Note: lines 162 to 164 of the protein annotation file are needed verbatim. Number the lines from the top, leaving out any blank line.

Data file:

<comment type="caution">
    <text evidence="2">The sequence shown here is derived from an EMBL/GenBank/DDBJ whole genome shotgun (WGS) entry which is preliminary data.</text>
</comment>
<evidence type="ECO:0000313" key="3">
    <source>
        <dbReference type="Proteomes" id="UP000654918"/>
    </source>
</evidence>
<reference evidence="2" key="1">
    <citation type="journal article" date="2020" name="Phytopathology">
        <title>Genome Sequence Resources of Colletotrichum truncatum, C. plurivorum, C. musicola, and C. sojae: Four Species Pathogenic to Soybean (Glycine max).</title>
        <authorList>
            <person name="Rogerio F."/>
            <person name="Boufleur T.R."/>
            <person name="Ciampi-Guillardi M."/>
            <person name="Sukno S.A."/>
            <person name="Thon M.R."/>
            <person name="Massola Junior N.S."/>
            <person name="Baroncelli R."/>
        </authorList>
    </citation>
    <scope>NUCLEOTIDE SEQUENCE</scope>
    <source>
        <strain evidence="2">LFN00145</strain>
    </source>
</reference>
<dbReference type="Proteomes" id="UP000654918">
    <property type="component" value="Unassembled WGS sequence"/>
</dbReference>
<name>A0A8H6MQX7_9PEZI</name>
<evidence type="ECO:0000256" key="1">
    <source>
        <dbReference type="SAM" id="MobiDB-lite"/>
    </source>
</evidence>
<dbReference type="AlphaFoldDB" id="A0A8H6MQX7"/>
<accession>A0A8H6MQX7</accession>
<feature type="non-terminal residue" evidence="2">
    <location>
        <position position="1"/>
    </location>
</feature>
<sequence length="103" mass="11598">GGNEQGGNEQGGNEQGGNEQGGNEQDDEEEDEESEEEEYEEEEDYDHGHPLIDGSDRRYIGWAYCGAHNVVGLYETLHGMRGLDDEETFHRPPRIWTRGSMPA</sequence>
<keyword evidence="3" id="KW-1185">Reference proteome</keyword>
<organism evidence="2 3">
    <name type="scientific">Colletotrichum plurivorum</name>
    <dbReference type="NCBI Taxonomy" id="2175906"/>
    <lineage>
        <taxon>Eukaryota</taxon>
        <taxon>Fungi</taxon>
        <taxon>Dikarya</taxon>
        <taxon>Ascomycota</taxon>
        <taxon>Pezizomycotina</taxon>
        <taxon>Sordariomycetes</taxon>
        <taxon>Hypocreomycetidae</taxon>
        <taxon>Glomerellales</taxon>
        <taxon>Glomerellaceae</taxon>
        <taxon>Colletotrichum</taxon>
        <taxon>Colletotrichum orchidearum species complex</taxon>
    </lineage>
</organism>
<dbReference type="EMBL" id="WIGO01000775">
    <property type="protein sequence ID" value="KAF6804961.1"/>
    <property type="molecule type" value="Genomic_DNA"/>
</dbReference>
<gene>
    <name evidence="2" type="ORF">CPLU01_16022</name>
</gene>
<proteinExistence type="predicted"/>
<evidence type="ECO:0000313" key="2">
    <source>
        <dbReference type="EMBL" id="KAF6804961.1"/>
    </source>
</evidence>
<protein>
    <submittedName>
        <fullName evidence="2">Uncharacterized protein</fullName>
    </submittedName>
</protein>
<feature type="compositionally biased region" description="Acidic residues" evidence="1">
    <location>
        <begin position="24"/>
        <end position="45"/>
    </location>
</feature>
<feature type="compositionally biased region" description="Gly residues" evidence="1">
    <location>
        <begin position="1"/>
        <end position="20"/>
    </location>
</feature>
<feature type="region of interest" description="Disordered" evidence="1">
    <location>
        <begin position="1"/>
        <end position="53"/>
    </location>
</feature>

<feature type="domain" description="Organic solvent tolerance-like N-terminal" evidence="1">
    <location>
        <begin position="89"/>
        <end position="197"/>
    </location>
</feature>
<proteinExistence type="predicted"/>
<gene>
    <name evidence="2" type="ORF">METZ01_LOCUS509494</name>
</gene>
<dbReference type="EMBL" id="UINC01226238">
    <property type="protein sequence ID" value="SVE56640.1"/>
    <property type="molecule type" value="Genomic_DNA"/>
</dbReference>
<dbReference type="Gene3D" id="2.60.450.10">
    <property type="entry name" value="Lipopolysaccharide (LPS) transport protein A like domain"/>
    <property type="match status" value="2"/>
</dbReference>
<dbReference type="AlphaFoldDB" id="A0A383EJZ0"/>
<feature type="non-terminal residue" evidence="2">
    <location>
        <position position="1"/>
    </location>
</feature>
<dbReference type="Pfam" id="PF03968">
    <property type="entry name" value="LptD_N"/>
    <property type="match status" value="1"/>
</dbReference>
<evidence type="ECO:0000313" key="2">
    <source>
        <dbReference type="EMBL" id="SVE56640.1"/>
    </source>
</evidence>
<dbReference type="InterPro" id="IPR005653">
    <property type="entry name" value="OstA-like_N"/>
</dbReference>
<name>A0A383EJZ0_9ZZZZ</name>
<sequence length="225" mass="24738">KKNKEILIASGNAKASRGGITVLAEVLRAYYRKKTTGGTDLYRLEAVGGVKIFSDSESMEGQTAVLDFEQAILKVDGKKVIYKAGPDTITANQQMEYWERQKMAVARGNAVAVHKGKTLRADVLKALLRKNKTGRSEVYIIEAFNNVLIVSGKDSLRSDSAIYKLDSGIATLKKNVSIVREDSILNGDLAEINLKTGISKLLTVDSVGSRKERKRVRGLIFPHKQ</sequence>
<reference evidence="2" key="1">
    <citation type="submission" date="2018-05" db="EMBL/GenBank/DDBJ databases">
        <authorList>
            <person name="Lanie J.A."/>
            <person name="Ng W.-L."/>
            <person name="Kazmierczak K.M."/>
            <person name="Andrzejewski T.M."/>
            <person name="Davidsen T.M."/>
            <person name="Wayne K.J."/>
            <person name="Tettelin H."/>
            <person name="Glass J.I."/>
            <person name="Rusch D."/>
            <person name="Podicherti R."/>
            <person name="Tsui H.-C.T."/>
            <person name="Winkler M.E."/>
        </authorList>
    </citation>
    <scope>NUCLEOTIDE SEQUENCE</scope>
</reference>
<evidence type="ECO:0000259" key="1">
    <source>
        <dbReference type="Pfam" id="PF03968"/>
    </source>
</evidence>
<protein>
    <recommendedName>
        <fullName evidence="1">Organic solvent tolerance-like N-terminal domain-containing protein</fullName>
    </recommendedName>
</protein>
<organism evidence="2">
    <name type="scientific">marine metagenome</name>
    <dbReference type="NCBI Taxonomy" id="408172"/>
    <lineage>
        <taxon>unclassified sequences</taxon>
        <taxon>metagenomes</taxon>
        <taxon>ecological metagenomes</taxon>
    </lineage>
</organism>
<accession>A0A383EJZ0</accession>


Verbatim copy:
        <fullName evidence="1">Organic solvent tolerance-like N-terminal domain-containing protein</fullName>
    </recommendedName>
</protein>